Whenever there was an opportunity to ask a question, Alina Muroski’s hand popped up.
She asked at least a half dozen questions to District Judge Kelley Gillette-Walker about on-the-job experiences.
But the Park Forest Middle School eighth-grade student said the coolest thing about learning the criminal justice system was getting a firsthand look inside the Centre County jail and courthouse.
“We’ve been learning some stuff in class but now have knowledge on how it really is,” Alina said.
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She was one of 92 students who got a tour of the facilities during a field trip Friday that tied into a social studies unit.
Teacher Jamie Brennan said curriculum focused on the criminal justice system but also was a part of her own version of “Law Day.”
“We went through the whole process of being arrested and booked all the way through a sentencing,” Brennan said. “They even did their own mock trial where they acted as the judges and attorneys.”
The trial was based on a murder, she said.
“We do this kind of thing (field trip) every year because it ties into curriculum,” Brennan said. “I think this is our fifth or sixth year, but we find something that connects what we learn in class.”
Last year, students got a tour of the State College Municipal Building.
Law Day is recognized nationally with high schools and its students, but Brennan said she holds her own version of Law Day for middle school students.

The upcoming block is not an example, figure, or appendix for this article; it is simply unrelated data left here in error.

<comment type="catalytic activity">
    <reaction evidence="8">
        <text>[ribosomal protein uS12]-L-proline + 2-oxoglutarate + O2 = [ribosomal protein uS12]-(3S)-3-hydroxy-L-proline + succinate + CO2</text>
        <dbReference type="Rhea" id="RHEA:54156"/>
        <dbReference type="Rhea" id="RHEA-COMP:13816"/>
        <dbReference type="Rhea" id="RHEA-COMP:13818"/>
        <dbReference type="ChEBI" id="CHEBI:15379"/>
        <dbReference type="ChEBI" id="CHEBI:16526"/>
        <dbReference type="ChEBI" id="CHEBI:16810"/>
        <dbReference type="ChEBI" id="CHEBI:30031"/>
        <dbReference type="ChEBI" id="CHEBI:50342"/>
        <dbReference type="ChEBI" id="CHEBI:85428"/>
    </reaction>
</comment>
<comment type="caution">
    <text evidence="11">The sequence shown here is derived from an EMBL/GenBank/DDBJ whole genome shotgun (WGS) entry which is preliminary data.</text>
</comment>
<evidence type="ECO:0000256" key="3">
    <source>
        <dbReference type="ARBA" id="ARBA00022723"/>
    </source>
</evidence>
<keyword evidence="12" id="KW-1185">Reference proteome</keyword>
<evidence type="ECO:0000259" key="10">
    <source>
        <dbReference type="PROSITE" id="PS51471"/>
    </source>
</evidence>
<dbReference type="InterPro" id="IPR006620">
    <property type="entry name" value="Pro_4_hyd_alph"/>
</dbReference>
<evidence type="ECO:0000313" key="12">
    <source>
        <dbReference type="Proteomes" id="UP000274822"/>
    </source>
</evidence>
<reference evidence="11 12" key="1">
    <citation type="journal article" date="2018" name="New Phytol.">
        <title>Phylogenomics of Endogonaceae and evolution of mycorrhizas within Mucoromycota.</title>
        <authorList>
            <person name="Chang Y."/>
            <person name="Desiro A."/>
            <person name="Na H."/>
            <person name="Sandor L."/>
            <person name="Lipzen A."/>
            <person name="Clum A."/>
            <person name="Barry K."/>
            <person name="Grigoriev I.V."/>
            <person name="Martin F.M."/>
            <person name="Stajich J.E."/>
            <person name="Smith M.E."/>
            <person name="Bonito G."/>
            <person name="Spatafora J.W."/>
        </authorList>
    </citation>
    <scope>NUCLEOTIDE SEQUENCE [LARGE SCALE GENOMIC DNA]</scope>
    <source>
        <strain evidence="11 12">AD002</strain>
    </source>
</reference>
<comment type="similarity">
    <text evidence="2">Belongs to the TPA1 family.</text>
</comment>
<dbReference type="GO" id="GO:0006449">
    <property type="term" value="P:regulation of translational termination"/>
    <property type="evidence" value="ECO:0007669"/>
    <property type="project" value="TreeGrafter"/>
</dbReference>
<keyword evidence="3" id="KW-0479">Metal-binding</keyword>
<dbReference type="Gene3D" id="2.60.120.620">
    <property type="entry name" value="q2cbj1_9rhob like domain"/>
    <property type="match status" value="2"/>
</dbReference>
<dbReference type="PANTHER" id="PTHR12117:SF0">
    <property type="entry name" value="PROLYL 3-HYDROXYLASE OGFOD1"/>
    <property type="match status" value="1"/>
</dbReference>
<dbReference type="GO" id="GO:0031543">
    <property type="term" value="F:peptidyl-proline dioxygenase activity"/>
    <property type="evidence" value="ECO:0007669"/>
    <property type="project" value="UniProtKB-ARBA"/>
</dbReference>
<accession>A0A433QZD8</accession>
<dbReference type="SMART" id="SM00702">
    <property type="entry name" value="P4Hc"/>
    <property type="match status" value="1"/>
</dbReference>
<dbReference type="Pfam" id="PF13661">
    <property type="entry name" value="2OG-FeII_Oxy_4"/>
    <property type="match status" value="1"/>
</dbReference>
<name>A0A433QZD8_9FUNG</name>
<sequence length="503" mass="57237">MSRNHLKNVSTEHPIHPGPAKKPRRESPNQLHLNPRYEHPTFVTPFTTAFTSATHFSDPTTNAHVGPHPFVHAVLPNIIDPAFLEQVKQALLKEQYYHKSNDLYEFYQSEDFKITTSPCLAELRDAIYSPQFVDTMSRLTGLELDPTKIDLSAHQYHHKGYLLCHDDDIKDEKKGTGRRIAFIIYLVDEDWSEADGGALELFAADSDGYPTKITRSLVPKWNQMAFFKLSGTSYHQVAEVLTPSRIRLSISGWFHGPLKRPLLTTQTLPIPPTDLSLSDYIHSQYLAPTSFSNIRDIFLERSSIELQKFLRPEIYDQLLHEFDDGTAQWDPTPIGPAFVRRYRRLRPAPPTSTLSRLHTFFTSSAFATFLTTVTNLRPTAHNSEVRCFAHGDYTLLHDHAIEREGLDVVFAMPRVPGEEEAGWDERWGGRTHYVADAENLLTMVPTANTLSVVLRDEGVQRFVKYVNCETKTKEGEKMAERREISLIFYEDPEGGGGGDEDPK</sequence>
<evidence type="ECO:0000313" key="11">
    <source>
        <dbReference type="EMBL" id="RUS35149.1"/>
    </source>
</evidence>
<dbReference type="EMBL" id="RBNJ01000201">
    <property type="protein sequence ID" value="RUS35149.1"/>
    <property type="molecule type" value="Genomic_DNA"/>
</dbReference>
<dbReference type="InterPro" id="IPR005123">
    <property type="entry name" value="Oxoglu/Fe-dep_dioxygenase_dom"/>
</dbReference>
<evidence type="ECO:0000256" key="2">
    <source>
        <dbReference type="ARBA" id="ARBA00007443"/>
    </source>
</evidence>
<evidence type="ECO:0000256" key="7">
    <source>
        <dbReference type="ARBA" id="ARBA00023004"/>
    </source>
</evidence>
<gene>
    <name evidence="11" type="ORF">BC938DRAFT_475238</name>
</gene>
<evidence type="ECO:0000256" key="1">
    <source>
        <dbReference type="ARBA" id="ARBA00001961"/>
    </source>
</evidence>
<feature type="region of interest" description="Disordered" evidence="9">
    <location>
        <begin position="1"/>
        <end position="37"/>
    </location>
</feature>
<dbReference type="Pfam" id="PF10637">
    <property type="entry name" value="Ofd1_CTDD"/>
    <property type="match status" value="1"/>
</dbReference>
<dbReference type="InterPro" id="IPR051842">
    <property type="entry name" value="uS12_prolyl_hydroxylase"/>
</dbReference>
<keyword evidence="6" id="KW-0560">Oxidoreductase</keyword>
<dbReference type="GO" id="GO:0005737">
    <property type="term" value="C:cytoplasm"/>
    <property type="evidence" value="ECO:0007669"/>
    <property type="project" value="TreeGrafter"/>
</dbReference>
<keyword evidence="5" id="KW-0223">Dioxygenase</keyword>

This year, national Law Day is held May 1, however Centre County Court administrator Kendra Miknis said students from local schools were invited to attend seminars and speeches from some attorneys and judges Friday at the courthouse.
Miknis, Gillette-Walker and Probation and Parole Supervisor Ron Millward addressed Park Forest Middle School students.
They identified areas of the courtroom, what happens during court proceedings and the aftermath.
“My goal is to educate them so they’re not running into me later in life,” Millward said.
He discussed cases his department oversees and how things such as in-home detention and ankle monitors work.
Students also got a tour of the Centre County Correctional Facility that allowed students to see inmates from a one-way mirror, after hearing from Warden Richard Smith.
Jail tours also included a visit to the booking area and inside a cell.
“It just puts into reality how inmates live, and it’s interesting with what they can and cannot do,” Alina said. “You learn about it in class, but it’s different to see in real life.”